I already have the catch cup test ready to perform. I will make any adjustments to the sprinklers if needed. This area just went bad in the past year due to improper watering by myself before the Iro. What are some watering strategies to get this area back up and going like the rest of my lawn? Should I hosed it down on days where I am not watering the entire lawn? The temperature is now reaching 100. FYI overnight temperatures just started exceeding 65 so the Bermuda will start to come in pretty good everywhere
I live in Arizona. Everything is dying on the Flexible Schedule
Flex Daily Watering too much
What changed in flex scheduling?
That looks like grub damage and not a watering issue. You might want to google grub lawn damage and see for yourself.
Where are you located? What kind of Bermuda, regular or some form of hyrid? The round patches either look like urine damage from a dog, or possibly something like pearl scale if you have hybrid bermuda in a desert area. I live in Phoenix and some forms of hybrid are much more sensitive than others, but regular bermuda doesn’t seem to be affected.
I’ve never thought about an infestation but I did look up grubs and 2 things I notice.
The affected area looks similar to infested areas
I’ve never given it much thought, but my dog’s pool many times has those grub-looking worms. He poops in a different, healthy part of the lawn. I never gave it much thought to that because I just assumed some bug comes along and lays larva in the poop and no big deal, I just pick it up. Coincidence?[quote=“garmanmd, post:3, topic:4109”]
Where are you located? What kind of Bermuda, regular or some form of hyrid?
I’m in Phoenix. Its been years since my grass was put it, but it was a hybrid bermuda… tifway sounds familiar. There are definitely dog urine damages from the winter Rye. I gave up on the rye this past winter but I was still watering here and there so the dead area seemed a bit extreme for the rye to burn out like that, especially since it didn’t in other areas. It just became a dull green in other areas.
Pearl scale loves the various hybrids. Here is an experiment. Take one of the circular dead spots, and dig down about 6 inches. If it’s pearl scale you will see little pearl like white nodules on the roots. That is the clue. It’s almost impossible to get rid of. Many people have just pulled their grass rather than fight it. Although it is generally a little later in the season showing up in my experience. The lawn would often look pretty good in the spring and then when it got hot the spots would show up, and we are just really now getting hot. Anyway dig down and see what you see.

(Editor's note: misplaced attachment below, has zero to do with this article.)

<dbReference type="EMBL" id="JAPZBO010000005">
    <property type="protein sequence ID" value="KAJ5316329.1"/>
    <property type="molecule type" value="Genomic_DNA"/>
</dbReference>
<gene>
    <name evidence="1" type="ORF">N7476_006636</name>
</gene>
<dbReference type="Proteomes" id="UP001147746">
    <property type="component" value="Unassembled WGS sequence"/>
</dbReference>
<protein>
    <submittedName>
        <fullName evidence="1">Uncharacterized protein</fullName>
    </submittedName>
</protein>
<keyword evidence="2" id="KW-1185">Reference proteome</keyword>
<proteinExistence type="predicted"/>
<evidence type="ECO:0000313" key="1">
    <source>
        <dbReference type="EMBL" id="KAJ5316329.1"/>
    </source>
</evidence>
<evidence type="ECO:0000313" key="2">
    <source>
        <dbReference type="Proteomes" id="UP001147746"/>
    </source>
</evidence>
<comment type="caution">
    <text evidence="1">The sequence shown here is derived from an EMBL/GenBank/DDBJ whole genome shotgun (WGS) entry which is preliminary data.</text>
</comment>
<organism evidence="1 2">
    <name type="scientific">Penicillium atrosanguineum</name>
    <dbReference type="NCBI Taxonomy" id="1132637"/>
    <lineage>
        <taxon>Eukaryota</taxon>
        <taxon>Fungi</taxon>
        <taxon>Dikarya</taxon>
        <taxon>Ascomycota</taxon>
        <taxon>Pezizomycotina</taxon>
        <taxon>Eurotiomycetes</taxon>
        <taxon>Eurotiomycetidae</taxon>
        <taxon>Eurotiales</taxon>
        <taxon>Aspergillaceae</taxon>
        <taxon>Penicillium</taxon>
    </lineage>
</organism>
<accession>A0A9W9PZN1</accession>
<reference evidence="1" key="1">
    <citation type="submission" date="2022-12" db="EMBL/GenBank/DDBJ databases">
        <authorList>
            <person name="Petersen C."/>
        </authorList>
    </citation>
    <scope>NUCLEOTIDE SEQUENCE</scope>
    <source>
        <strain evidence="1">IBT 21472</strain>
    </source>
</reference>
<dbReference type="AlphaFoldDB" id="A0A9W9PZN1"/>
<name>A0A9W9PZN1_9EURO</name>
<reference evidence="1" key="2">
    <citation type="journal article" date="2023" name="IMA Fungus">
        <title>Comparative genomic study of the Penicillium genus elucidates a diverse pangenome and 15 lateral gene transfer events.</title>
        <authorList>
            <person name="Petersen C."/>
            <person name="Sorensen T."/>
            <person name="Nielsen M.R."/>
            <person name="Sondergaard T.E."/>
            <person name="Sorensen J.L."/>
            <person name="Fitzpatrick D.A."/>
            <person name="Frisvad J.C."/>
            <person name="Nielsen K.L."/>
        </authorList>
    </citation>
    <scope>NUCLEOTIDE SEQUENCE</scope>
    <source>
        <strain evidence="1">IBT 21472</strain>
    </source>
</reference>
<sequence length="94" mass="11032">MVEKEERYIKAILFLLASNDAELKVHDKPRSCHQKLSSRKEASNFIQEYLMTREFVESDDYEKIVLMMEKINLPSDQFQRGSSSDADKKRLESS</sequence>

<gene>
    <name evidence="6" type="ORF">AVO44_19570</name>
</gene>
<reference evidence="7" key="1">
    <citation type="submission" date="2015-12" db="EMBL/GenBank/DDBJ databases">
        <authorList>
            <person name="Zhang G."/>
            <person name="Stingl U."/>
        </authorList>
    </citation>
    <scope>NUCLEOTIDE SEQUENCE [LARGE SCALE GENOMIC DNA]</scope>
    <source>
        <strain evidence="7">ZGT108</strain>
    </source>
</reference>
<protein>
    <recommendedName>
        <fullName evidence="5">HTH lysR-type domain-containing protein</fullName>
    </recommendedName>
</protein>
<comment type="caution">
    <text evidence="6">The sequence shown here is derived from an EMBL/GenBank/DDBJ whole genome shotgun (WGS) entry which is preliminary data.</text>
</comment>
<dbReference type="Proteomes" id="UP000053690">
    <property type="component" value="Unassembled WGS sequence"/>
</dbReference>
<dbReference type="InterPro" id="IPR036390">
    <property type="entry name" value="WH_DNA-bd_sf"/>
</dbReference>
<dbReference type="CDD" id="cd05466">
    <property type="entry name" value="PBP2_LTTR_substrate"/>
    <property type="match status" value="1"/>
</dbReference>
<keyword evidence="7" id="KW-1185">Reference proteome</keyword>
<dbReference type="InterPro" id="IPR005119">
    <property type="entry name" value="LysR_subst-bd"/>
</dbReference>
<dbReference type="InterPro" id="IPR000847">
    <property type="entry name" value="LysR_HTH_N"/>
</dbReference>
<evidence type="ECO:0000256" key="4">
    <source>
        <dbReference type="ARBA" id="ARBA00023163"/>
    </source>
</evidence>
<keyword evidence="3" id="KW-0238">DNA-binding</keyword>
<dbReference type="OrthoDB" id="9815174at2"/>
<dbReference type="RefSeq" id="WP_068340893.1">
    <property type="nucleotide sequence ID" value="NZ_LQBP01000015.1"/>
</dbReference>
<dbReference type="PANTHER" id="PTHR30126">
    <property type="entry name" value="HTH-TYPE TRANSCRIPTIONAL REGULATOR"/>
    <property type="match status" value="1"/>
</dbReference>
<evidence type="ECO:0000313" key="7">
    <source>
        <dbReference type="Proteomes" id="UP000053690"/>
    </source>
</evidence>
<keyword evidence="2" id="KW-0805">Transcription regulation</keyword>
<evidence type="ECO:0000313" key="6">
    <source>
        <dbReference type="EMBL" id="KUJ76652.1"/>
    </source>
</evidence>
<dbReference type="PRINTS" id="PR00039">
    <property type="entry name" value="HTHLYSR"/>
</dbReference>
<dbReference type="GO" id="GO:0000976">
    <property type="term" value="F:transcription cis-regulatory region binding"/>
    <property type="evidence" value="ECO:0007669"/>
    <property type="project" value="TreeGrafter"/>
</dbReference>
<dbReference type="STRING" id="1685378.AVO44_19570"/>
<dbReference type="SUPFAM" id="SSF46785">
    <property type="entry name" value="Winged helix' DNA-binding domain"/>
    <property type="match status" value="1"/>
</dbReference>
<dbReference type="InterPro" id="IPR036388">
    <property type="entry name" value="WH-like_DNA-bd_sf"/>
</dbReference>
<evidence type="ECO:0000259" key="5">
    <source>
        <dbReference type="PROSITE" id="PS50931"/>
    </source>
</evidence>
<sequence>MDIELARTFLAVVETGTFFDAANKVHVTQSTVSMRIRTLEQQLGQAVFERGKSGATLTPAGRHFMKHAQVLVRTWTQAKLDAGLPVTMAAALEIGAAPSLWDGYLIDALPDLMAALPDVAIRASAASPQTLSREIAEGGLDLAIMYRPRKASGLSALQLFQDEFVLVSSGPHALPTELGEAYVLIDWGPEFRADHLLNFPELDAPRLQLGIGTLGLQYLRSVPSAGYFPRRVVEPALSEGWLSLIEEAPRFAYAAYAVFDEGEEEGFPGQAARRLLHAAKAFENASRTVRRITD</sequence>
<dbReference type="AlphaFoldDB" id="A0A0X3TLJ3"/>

@Modawg2k I had pearl scale years ago. Mine showed up as more of a circular dead patch. The description by @garmanmdof how to diagnose them is exactly what I did. My landscaper also told me that it’d be unlikely to get rid of them. I dug out a huge hole (larger than the affected area), replaced the soil and sod and they never came back. I think I was fortunate to have caught it early.
So, you,have creds, and I’m lazy, is pearl scale a fungus, baterial colony or parasite?
Pearl scale is a scale insect, so a parasite.
Thanx homie,I,have zero experience with this and would fall into the ‘grub’ category.
@Modawg2k. When I had Pearl Scale I was told there was no way to get rid of them other than physical extraction. That was about 8 or so years ago. You’ll know once you check the soil.
I was always told grubs are best treated in the fall. I’ve had good luck with nematodes for grub treatment.
Yikes…I think I would sooner opt for a complete dig out and repair then adding ants… there are definitely some ants in that grass, they need to pick up the pace
I dug up a good 6-8" of dead area right next to a growing area and I’m happy that I did not find any pearl looking balls or grubs for that matter. The soil looked moist and healthy… just missing some roots. I’m really hoping the area was just in need of some proper watering… something I’m guilty of not providing before my Iro. There is already more growth in the area from this past weekend.
Other possibilities are cinch bugs or take all root rot fungus (but I’m not sure how common they are in AZ).
Do you have a dog? Could be salts in the soil.
Yup, and he’s a huge burden every winter when I attempt to grow rye.